Underwater Noise in the Arctic

Underwater Noise A State of Knowledge reportThe Arctic region is a unique environment when it comes to underwater noise and the potential impacts that increasing noise levels could have on animals in the Arctic. There are a number of factors which contribute to its uniqueness compared to non-Arctic waters, including the sources of ambient sound, and how ice cover can affect sound propagation properties.

The Arctic is also home to a number of endemic marine species, many for which the making, hearing, and processing of sounds serve critical biological functions, including communication, foraging, navigation, and predator-avoidance. Most importantly, the culture and livelihoods of Indigenous Peoples in the Arctic depend on the continued health of marine mammals, to a greater degree than in other regions of the world.

The issue of underwater noise and its effect on marine biodiversity has received increasing attention, with recognition by international and regional agencies, commissions and organisations. These include the Convention of Migratory Species (CMS), the Convention on Biological Diversity (CBD), the International Whaling Commission (IWC), the International Union for Conservation of Nature (IUCN), the International Maritime organization (IMO), the United Nations General Assembly (UNGA) and United Nations Convention on the Law of the Sea (UNCLOS), the European Parliament and European Union, the OSPAR Convention for the Protection of the Marine Environment of the North-East Atlantic and the Convention on the Protection of the Marine Environment of the Baltic Sea Area (HELCOM).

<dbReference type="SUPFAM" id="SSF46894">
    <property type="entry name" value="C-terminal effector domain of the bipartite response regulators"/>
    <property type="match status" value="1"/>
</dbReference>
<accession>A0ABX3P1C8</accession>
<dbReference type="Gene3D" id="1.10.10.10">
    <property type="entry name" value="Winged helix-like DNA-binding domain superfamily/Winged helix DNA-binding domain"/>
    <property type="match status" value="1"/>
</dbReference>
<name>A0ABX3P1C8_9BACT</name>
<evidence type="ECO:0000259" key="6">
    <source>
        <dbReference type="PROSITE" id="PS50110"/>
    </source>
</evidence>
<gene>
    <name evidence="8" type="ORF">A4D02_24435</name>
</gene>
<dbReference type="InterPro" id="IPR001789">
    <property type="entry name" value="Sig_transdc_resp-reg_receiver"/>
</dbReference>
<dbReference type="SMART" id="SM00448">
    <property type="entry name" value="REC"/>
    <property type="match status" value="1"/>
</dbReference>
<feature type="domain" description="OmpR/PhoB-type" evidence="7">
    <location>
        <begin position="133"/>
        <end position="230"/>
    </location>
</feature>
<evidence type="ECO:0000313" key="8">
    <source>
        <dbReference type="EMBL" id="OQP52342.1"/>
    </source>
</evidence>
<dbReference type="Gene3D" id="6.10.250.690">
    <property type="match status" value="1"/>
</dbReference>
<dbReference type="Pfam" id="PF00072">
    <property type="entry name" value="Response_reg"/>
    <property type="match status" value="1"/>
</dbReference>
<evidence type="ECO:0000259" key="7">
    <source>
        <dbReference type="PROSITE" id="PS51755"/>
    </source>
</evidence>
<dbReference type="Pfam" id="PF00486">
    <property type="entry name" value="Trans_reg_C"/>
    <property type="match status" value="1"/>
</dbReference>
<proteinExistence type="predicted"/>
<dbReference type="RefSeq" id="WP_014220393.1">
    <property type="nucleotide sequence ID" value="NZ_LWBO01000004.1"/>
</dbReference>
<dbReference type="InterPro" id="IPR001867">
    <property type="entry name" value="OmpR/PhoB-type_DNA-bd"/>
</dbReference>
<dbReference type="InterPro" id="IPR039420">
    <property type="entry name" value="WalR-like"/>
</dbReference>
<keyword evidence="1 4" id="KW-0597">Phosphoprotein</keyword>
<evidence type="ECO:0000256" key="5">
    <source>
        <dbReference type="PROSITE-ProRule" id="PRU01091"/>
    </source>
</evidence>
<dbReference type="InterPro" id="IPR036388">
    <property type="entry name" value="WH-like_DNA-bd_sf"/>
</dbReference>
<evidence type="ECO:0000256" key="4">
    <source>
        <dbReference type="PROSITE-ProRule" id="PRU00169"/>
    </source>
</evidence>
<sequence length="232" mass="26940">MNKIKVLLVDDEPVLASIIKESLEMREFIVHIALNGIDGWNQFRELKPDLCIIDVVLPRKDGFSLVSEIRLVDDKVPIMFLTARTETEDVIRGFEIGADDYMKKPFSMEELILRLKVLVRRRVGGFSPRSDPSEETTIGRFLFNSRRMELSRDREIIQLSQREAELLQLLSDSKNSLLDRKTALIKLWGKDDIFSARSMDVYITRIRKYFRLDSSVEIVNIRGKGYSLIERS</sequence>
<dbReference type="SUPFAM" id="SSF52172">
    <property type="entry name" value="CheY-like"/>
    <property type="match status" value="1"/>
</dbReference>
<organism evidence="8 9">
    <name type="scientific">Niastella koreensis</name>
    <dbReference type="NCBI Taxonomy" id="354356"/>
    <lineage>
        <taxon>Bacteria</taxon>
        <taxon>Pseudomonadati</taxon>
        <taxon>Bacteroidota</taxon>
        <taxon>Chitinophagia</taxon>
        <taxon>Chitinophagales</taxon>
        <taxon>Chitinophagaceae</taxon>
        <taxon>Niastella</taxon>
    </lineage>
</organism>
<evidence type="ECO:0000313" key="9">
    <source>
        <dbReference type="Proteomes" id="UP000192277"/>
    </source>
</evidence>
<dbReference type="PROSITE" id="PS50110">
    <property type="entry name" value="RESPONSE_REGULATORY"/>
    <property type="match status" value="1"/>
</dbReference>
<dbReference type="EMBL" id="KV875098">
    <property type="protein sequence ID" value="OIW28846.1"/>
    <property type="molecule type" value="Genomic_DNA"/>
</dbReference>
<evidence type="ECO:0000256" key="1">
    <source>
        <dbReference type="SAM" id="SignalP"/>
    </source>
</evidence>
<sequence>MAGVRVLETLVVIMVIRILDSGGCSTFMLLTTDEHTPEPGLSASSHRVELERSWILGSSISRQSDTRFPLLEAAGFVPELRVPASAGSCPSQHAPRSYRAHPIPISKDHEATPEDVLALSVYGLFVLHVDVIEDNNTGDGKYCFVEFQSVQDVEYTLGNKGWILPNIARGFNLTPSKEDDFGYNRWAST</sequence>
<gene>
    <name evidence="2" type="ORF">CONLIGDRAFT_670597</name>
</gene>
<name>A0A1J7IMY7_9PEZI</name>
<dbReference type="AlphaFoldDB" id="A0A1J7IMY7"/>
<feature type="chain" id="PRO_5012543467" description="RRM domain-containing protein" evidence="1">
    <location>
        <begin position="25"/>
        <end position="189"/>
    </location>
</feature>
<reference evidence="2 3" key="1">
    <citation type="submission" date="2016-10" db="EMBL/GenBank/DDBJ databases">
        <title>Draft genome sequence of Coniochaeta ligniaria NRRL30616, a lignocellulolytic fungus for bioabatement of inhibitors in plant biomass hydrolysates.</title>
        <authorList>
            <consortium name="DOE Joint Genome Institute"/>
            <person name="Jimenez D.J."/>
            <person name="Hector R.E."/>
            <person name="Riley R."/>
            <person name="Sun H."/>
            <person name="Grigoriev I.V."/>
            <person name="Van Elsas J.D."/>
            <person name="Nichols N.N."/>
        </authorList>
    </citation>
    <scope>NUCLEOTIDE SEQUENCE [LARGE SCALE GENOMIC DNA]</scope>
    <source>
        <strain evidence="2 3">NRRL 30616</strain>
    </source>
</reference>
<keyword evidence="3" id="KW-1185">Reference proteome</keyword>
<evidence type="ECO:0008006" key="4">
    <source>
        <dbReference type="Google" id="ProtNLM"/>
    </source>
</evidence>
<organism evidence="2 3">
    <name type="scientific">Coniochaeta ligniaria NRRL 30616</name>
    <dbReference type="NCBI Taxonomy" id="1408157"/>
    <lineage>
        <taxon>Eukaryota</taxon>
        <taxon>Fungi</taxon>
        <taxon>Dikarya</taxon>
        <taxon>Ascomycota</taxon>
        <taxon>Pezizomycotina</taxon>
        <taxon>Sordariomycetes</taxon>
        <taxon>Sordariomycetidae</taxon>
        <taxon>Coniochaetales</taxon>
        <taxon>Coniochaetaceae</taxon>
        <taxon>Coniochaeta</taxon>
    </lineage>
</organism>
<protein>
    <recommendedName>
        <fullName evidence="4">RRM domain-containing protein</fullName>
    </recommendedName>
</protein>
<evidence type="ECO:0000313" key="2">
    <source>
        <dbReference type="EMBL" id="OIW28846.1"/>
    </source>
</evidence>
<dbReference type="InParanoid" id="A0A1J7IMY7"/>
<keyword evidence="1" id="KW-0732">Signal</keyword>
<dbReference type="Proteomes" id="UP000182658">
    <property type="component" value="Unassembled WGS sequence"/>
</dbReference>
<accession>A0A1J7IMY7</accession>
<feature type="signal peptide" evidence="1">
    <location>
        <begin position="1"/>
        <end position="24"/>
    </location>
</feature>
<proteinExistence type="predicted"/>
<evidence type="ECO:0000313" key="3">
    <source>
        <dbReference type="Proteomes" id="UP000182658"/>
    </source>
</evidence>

Internationally, work is currently underway in numerous fora to better understand the impacts and identify ways to mitigate the effects of underwater noise, including at the IMO, IWC, and at the United Nations more generally. In the 2009 Arctic Marine Shipping Assessment (AMSA) PAME first identified the issue of underwater noise as one which required further focus in the Arctic context, finding that “sound is of vital biological importance to most, if not all, marine vertebrates and anthropogenic noise produced through shipping can have various adverse effects on Arctic species.” PAME subsequently recommended that Arctic States engage with relevant international organisations to further assess the effects of ship noise on marine mammals, and to consider developing and implementing mitigation strategies.

Due to the recent activities on this topic, PAME decided to complete this State of Knowledge Review on Underwater Noise in the Arctic in order to get a baseline understanding of underwater noise in Arctic regions, including ambient sound levels, underwater noise created by anthropogenic activities, and impacts of underwater noise on marine life, including marine mammals, fish, and invertebrates.

This report is intended to be used as an overview of the current scientific knowledge on underwater noise in the Arctic. However, in the undertaking of this work, it has become clear that there are many gaps in this knowledge which, if addressed, could lead to a more comprehensive understanding of the effects of underwater noise on species of interest. That being said, this review will serve as a useful basis for which to consider where to focus future work and resources in both studying the issue of underwater noise in the Arctic context and in considering possible approaches in terms for mitigation strategies in reducing the effects or impacts of underwater noise on the Arctic marine environment and marine species.

Underwater Noise in the Arctic - A state of Knowledge Report